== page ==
30 July 2018

German regulators expected to use 2017 M&A veto law for first time

The German government is worried about China's acquisition of its robotics and tech expertise and plans to use a 2017 law for first time to veto a bid.

The German government is likely to block the takeover of a German company by Chinese investors, using veto powers given by a tough foreign investment law passed last year. The new rules were legislated following the successful 2016 $5 billion purchase by China’s Midea Group of Kuka AG , a robotics systems company for the auto and aerospace industries.

Decision expected Wednesday

German business magazine Wirtschaftswoche reported the government is blocking the acquisition of Leifeld Metal Spinning, a machine tool manufacturer based in the north-western town of Ahlen, by a Chinese company. The decision to block the sale is expected to be taken formally at the next cabinet meeting on Wednesday. The deal was investigated by the German economics ministry, which has the authority to look at any acquisition by a company based outside the EU that is buying 25% or more of an entity based in Germany. They believed the deal would be a ‘risk to public order and safety.’ The government wants to keep the company’s expertise in the field of rocket and nuclear technology in national hands.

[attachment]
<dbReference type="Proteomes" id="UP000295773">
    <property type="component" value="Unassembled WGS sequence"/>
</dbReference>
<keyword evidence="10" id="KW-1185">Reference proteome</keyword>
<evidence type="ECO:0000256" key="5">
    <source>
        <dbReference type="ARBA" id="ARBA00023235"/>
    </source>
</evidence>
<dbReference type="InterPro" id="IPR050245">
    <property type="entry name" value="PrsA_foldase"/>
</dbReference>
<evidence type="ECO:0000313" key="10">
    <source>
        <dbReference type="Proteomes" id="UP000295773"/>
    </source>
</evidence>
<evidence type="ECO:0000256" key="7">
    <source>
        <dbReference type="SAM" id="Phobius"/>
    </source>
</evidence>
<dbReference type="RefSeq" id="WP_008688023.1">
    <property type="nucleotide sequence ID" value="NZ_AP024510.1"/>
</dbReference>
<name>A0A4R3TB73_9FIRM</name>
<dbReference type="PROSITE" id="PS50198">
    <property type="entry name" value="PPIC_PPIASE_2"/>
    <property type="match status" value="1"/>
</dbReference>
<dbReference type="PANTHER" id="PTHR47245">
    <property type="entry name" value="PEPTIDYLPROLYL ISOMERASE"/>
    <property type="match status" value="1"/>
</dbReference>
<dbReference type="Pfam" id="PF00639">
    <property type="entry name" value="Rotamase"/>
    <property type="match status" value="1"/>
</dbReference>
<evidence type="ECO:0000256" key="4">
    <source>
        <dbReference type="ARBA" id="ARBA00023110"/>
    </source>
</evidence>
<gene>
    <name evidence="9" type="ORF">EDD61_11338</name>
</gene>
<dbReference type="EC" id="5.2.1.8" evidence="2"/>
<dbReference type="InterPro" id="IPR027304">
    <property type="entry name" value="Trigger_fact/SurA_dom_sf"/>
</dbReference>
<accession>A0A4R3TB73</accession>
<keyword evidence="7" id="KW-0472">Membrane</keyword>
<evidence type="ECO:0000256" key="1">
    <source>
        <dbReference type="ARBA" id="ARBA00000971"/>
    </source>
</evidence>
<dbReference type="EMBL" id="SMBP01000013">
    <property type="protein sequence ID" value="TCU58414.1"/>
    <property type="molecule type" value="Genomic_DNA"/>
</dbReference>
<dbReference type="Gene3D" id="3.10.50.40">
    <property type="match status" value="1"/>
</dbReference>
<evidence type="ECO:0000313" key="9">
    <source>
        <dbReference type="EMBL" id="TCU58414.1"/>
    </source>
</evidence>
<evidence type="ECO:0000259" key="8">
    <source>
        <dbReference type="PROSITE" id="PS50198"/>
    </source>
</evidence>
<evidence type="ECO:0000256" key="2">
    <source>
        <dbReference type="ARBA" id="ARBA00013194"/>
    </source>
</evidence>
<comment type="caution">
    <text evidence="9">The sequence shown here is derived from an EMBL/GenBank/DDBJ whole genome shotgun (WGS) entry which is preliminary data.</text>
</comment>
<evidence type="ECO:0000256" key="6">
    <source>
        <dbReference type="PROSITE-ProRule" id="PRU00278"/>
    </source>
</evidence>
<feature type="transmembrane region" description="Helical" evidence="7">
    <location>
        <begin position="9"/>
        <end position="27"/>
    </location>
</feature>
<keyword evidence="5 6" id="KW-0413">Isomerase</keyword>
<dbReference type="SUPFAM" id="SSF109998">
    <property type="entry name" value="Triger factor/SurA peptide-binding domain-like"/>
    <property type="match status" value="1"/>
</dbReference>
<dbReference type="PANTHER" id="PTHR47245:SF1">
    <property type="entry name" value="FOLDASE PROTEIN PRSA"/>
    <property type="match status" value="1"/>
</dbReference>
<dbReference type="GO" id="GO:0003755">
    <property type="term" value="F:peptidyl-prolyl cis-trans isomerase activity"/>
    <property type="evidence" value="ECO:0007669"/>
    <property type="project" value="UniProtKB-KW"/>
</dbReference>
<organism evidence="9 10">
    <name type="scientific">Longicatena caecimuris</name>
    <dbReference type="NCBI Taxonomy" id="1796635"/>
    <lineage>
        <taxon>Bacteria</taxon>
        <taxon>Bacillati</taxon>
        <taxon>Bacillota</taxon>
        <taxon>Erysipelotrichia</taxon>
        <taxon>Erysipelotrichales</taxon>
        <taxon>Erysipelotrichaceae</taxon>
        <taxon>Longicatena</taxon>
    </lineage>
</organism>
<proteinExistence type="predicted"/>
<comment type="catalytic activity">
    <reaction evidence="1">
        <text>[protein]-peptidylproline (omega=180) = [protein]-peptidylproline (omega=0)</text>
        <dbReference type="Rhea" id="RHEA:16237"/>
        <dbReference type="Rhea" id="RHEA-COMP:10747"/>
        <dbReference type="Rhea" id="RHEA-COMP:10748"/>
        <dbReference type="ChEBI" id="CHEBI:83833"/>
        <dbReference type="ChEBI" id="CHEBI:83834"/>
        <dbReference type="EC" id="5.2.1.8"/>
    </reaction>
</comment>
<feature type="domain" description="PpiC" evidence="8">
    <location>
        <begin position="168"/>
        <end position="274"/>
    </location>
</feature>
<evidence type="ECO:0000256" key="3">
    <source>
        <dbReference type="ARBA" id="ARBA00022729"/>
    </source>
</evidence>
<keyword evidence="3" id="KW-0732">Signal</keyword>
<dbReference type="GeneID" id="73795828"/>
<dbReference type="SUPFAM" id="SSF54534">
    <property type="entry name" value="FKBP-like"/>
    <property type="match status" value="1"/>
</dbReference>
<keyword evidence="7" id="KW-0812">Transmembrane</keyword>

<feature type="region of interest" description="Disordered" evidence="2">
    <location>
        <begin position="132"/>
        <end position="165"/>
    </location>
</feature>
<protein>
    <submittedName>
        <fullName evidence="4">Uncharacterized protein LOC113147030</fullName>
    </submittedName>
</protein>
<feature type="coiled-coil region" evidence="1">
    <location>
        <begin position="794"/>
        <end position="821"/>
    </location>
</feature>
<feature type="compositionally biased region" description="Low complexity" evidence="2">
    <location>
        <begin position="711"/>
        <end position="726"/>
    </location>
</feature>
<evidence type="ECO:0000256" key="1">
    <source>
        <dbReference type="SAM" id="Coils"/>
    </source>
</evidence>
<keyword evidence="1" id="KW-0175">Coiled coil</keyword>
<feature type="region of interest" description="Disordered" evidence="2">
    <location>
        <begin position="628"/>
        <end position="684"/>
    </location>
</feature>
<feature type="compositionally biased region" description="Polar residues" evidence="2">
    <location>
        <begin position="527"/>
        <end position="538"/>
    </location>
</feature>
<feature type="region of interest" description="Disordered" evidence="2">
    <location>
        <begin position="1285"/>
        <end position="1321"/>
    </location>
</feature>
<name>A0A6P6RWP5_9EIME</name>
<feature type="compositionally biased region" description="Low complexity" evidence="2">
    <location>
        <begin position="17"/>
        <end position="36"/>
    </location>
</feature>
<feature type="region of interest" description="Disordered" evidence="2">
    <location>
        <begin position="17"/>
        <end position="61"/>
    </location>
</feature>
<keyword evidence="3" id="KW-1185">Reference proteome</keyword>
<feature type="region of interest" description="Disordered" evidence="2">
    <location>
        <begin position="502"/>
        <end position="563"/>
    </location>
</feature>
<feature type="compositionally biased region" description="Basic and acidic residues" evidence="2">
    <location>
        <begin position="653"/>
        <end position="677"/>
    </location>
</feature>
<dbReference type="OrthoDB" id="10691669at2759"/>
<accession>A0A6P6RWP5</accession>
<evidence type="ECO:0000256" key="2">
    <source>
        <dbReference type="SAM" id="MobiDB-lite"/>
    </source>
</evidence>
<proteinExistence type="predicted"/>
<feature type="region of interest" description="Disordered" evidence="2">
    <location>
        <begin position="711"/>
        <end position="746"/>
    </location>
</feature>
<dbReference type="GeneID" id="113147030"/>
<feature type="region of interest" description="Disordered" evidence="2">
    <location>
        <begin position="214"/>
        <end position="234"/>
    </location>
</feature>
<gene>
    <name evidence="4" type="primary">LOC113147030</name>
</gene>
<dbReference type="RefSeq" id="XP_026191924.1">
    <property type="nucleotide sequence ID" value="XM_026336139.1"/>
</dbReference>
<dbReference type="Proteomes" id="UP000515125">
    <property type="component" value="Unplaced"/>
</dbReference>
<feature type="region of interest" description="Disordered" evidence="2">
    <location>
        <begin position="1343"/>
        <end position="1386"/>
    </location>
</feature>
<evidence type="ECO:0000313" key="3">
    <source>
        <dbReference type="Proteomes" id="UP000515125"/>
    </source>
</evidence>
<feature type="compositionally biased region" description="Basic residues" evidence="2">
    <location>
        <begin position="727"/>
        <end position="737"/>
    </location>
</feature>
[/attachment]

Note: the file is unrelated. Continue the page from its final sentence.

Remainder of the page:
Strategic threat

It will be the first time the veto has been used. The new legislation adopted last year allows a veto of takeovers of strategically important companies if the investment puts the public order or safety at risk. The government has specifically targeted China’s attempt to acquire key technology. The new rules apply mainly to targets in the defense sector and developers of critical software powering financial and telecommunications services, public transport or power grids. Germany has become concerned about growing appetite for German technology, which analysts say is a key factor behind the strength of Germany’s export-reliant economy. Beijing’s “Made in China 2025” plan to gain global dominance in key high-tech sectors may eventually push out foreign interests as the state achieves higher levels of expertise.